Hunting Song of the Seeonee Pack

(notes by John McGivering and John Radcliffe)


This poem, which is listed in ORG as No 615, was first published with the story “Mowgli’s Brothers” in St. Nicholas Magazine on January 1st, 1894.

Collected in:

  • The Jungle Book (1894)
  • Inclusive Verse (1919)
  • Definitive Verse (1940)
  • The Sussex Edition vols xii and xxxiv (1940)
  • The Burwash Edition vols xi and xxvii (1941)
  • Cambridge Edition (2013) Ed. Thomas Pinney, p. 851.

Rendition of Percy Grainger’s setting is to be found here.

The poem

The wolf pack have sent out scouts to find game. They see does drinking at the pond, and fleeing away. Then they find their true quarry, a big sambhur, and steal back to put the pack on its trail. Giving tongue, like hounds, they are after it.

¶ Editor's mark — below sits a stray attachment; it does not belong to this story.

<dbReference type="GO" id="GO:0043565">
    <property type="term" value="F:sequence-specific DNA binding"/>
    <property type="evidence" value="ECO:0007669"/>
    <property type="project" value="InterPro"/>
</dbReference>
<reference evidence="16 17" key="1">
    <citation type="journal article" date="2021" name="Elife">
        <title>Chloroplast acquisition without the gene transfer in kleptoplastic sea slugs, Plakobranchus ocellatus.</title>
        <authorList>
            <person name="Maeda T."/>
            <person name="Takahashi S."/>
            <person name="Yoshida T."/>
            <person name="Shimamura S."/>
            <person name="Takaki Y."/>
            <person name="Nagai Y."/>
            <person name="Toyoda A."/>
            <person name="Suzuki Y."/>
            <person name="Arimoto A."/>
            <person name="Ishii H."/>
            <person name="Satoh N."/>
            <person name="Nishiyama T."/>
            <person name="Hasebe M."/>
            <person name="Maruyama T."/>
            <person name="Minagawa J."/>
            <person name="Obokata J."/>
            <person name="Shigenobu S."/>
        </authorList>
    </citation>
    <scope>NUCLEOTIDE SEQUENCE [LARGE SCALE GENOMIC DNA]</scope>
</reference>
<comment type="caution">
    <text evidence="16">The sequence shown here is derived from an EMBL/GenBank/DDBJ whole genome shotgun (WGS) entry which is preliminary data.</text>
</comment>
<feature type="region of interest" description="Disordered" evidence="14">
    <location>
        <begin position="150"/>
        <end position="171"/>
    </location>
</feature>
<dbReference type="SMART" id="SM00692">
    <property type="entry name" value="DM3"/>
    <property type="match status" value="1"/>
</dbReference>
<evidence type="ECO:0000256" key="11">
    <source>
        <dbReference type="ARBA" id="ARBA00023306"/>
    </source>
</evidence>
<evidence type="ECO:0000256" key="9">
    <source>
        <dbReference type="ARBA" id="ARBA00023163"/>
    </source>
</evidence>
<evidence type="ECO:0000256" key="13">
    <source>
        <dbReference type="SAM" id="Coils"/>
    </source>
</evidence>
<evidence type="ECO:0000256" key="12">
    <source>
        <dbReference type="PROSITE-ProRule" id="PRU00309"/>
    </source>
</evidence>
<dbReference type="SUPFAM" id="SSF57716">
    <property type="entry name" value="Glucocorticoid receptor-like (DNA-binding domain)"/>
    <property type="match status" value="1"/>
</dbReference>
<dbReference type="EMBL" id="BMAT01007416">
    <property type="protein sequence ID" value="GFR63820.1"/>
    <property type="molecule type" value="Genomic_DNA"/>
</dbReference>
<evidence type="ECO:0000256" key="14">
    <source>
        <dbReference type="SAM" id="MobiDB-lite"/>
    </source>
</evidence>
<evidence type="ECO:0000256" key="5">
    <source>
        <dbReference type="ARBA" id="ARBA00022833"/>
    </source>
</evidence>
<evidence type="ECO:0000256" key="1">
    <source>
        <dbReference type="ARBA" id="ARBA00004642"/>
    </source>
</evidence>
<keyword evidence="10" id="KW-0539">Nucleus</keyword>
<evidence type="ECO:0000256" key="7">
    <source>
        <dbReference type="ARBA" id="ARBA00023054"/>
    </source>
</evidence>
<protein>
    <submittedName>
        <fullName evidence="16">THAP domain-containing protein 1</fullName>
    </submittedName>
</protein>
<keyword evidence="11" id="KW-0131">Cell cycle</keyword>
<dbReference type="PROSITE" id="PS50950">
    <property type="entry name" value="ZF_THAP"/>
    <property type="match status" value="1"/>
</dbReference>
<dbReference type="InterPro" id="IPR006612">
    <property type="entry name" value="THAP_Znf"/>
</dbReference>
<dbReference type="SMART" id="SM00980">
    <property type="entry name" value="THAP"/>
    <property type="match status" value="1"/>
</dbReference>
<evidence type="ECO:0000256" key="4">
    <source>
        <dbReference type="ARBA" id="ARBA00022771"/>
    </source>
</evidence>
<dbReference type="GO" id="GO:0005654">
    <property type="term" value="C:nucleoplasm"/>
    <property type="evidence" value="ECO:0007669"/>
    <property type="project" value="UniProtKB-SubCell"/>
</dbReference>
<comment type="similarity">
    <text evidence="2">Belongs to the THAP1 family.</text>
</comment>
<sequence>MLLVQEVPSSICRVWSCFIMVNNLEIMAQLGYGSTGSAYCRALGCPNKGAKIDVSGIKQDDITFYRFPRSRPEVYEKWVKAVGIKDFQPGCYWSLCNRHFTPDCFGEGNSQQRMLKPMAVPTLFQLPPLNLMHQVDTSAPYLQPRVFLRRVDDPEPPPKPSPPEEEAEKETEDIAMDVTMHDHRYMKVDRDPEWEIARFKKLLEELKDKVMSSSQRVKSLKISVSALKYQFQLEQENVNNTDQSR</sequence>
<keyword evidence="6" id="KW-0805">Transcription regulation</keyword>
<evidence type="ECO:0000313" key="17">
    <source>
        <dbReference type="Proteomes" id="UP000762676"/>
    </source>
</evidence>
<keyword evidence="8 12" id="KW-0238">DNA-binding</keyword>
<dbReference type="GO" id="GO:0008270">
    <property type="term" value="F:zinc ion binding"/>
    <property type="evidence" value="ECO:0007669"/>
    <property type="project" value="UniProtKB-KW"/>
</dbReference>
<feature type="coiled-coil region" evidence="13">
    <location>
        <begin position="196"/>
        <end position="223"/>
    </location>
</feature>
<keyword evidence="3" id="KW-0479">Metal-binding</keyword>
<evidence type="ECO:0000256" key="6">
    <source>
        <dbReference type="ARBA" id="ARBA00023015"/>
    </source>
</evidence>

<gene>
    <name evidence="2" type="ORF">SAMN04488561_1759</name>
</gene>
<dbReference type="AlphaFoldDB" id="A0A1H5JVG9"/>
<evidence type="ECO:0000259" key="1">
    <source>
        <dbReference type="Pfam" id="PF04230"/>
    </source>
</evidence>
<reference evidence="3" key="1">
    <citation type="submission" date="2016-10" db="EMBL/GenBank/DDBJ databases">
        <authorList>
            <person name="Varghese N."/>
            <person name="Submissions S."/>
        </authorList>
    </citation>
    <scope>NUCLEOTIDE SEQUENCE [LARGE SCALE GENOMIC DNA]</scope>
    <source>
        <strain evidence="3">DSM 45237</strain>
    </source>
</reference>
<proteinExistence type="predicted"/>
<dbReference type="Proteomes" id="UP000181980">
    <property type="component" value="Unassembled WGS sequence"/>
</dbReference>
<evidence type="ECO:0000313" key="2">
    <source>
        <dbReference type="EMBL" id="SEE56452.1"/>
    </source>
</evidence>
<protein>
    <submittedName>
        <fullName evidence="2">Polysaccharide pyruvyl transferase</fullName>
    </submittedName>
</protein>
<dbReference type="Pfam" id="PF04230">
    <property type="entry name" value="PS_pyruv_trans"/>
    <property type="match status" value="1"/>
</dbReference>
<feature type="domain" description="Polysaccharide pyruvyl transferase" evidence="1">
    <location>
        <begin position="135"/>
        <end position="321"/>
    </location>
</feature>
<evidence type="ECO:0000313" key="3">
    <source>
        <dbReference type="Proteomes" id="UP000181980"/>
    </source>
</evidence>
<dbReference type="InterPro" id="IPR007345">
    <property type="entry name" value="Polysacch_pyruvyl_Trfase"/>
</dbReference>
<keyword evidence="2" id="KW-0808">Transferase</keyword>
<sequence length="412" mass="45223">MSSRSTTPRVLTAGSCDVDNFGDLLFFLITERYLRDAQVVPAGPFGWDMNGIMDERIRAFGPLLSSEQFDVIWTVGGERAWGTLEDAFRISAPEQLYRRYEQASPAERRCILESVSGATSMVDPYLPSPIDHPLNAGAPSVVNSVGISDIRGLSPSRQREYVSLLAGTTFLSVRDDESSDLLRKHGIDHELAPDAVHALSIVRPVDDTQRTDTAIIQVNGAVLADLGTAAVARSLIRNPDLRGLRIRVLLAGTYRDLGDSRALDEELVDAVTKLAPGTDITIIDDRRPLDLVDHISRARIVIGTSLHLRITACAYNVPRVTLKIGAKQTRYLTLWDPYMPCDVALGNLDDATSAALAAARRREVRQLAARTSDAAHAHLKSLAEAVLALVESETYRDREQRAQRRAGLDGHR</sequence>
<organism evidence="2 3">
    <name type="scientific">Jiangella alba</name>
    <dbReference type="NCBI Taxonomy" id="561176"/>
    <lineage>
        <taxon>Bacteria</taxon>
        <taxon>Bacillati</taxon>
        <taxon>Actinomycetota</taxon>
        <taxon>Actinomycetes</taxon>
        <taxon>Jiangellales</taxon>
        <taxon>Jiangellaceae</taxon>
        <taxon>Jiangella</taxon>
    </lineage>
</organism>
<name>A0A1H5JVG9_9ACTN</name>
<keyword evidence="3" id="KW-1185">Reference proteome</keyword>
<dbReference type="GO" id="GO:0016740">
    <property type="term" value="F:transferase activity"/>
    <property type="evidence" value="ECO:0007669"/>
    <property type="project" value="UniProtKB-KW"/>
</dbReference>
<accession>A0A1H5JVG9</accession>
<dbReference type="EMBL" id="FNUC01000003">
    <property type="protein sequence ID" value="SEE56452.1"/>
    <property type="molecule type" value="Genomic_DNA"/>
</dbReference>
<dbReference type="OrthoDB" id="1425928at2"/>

There are five settings of this poem in Musical settings of Kipling’s verse by Brian Mattinson.


In the Mowgli stories, the wolf pack is a disciplined body, following a leader, hunting and fighting like soldiers, keeping agreed rules for survival. (See “The Law of the Jungle”). Like a military force, they send out silent scouts ahead of the main body, to make sure they are hunting a worthy quarry. When they do, they give chase as one.


Notes on the Text

[Verse 1]

sambhur: (Rusa unicolor) a large deer native to India and South-East Asia.

belled: roared. Stags utter deep resonant roaring sounds in the mating season to scare off rivals.

doe: the female deer

sup: to take food or drink in small quantities but here meaning just to eat and drink.

scouting: sending small parties ahead of the main body of soldiers to find and report the movements of the enemy, here a single wolf on the lookout for food alerts the rest of the pack when he has found.

[Verse 2]

stole: in this context moved very quietly.

[Verse 3]

give tongue: a phrase from the hunting-field, the hounds make a characteristic sound when they are on the scent of their prey.

hark: listen.

©John McGivering and John Radcliffe 2018 All rights reserved